Harvesting Honey in a Jungle Paradise

Harvesting Honey in a Jungle Paradise

Marcos's brothers house

Marcos’s brothers house

Following Marcos’ invitation we waited for a sunny day and with good fortune met him on the main road as he was preparing to leave for the market. Upon seeing Ashu and I, he turned his plan around, and we walked together to his home. Taking what he told us was a shortcut, we walked down a beaten red earth path and began ducking our heads underneath the large banana leaves providing shade along the way. As we walked by Marcos’s brother houses I was once again mesmerized by the fauna. Though everyone tells me, that the greenness is nothing compared to what it will be following ‘krumpt’ or the rainy season, come September, I can’t help but stare at the bounty of coffee trees with their shiny leaves and bean covered branches, bright purple banana flowers hanging under the basket of growing bananas or even the 2 meter tall cornstalks surrounded by bees pollinating their flowers.

Coffee Beans at Large

Coffee Beans at Large

As we were walking Marcos apologized for not having anything prepared to offer us. It is customary to have freshly roasted and grounded coffee as well as roasted grains and or freshly baked bread upon home visits. However, again through my friend Ashu’s translations, we both agreed that honey was the best offering around, and laughed as we began conversing over our common interests.

Marcos' daughter smiling my spacewomen outfit.

Marcos’ daughter smiling my spacewomen outfit.

When we arrived to his home, his 5 children came out to meet us. Surprising me with his English he introduced them from oldest to youngest. I’m constantly amazed at the relativity of age, especially while in Africa. It is always impressive to see a 3 year old carrying around and tending to their younger sibling. Responsibility kicks in here quite soon to say the least. We all exchanged smiles, and as we began preparing for our beehive visit, one of Marcos’ Daughters tried on my protective head gear and we ended up sharing a few laughs.

Upside down broken coffee pot, filled with cow dung and lit to perfection. Smoke is a beekeepers best friend.

Upside down broken coffee pot, filled with cow dung and lit to perfection. Smoke is a beekeepers best friend.

Marcos began by collecting cow dung and igniting it over a half broken and upside down ceramic coffee pot. Blowing across the hay he used to ignite the generous pile of manure, he was able to quickly achieve the heavy and rich smoke billow. As any beekeeper knows smoke can be your best friend when opening a hive, and as I was soon to find out, even more so when working with African bees at noon on a hazy sunny day.

Marcos standing proudly next to his Modern beehives

Marcos standing proudly next to his Modern beehives

Along with the 19 woven bamboo traditional hives he proudly keeps, Marcos was one of the few lucky beekeepers to receive the nominal training and modern beehive equipment from World Vision. It was one week sooner than he had planned to harvest from the hive, but he was eager to share what he knew as well as practiced with me. We approached the hive from the behind and using a curved 12 inch/30 cm crass cutting knife Marcos began to pry the lid from the box. I was immediately delighted to see that the entrance protecting as well as bacteria fighting resin of propolis was doing its’ job to keep all the openings closed, yet its stickiness and Marco’s tools at hand made for an overall aggressive entrance.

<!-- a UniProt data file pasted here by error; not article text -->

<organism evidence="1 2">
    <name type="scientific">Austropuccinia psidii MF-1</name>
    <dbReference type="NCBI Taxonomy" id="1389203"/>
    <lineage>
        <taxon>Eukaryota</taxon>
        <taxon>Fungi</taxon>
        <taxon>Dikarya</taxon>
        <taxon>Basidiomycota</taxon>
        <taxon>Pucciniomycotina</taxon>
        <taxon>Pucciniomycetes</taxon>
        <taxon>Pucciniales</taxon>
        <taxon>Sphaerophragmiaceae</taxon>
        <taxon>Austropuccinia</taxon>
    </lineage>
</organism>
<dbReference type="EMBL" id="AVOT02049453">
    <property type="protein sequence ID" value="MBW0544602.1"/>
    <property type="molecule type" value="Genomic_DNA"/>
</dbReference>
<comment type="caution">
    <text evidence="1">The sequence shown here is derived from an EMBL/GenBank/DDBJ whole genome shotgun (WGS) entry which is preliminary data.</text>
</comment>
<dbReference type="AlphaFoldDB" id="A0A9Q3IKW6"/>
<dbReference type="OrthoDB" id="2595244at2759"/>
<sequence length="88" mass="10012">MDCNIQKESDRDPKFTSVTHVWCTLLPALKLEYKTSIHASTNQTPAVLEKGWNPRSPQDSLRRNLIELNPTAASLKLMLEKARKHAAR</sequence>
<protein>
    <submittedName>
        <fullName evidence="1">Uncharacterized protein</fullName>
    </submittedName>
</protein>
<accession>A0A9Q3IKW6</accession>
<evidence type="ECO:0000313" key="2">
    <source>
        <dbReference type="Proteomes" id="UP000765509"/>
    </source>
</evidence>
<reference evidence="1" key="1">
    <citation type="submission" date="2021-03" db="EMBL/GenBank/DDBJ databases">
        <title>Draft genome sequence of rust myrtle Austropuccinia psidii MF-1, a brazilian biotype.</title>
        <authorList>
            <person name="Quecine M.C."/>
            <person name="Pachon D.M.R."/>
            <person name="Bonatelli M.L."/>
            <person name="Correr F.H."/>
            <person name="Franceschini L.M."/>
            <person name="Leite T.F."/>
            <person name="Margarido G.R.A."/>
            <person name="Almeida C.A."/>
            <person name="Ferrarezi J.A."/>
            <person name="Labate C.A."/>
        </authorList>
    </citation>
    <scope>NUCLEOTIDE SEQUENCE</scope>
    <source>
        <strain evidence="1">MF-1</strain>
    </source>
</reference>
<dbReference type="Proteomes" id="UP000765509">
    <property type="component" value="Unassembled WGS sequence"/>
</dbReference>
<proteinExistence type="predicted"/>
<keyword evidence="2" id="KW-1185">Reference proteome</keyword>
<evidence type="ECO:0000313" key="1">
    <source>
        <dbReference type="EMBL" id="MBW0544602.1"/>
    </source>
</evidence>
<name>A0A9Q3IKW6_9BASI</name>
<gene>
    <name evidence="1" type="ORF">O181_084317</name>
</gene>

Grass cutting knife in one hand, billowing smoke fountain in the other and a mere blanket to protect against the raging honey bees.

Grass cutting knife in one hand, billowing smoke fountain in the other and a mere blanket to protect against the raging honey bees.

What I have forgotten to mention, is Marcos’ protective wear, or better yet other than a thick wool blanket wrapped over his head and around his shoulders, lack thereof. As he successfully removed the beehive lid, balancing the increasingly more important smoke in one hand, thousands off bees shot out from the hive and began to buzz all around us. Equally as important as a constant billow of smoke when working with a beehive, is a sense of calmness. I like to believe that like dogs, bees sense fear, so despite the constant state of vibration I breath and admire the beauty of the hive. From the inside of my head gear, rain coat, and extended leather gloves, I know it’s much easier than out. Therefor I amazingly witnessed as Marco’s maintained his calm, and began to separate the panels as he worked behind the constant stream of smoke he blew over the hive. A balancing act equal to that of a lion tamer if you ask me.

Look closely and you will see the the individual honey combs hanging from the panels.

Look closely and you will see the the individual honey combs hanging from the panels.

One of the reasons for Lorenzo Langstroths’s invention of the closed panel box style beehive was the effectiveness of independently hanging honey combs. By providing 4 wooden sides to each panel, he could assure that the bees would work horizontally in their honey comb construction and fill one panel from side to side. This panel as a whole could then be uncapped, and the honey could be drained from the comb leaving the wax in place. However, when opening Marcos’ hive, we saw that the bees constructed their combs to their natural likings, and using the top bars as their guide built a handful of independently hanging combs inside each panel. As I stood beside, working from the outside in, Marcos began removing the panels one by one and 4 in all. Using only smoke, he calmly blew off as many bees as possible and set the panel on top of a large and shallow plate. Once all the honey comb filled panels were out, again with the smoke in one hand and knife in the other, he cut the comb from the wood, and then gently set the empty panels back in their place. For the duration of the process I watched in awe as bees landed on and instinctively stung his arms and hands, and not once did he flinch.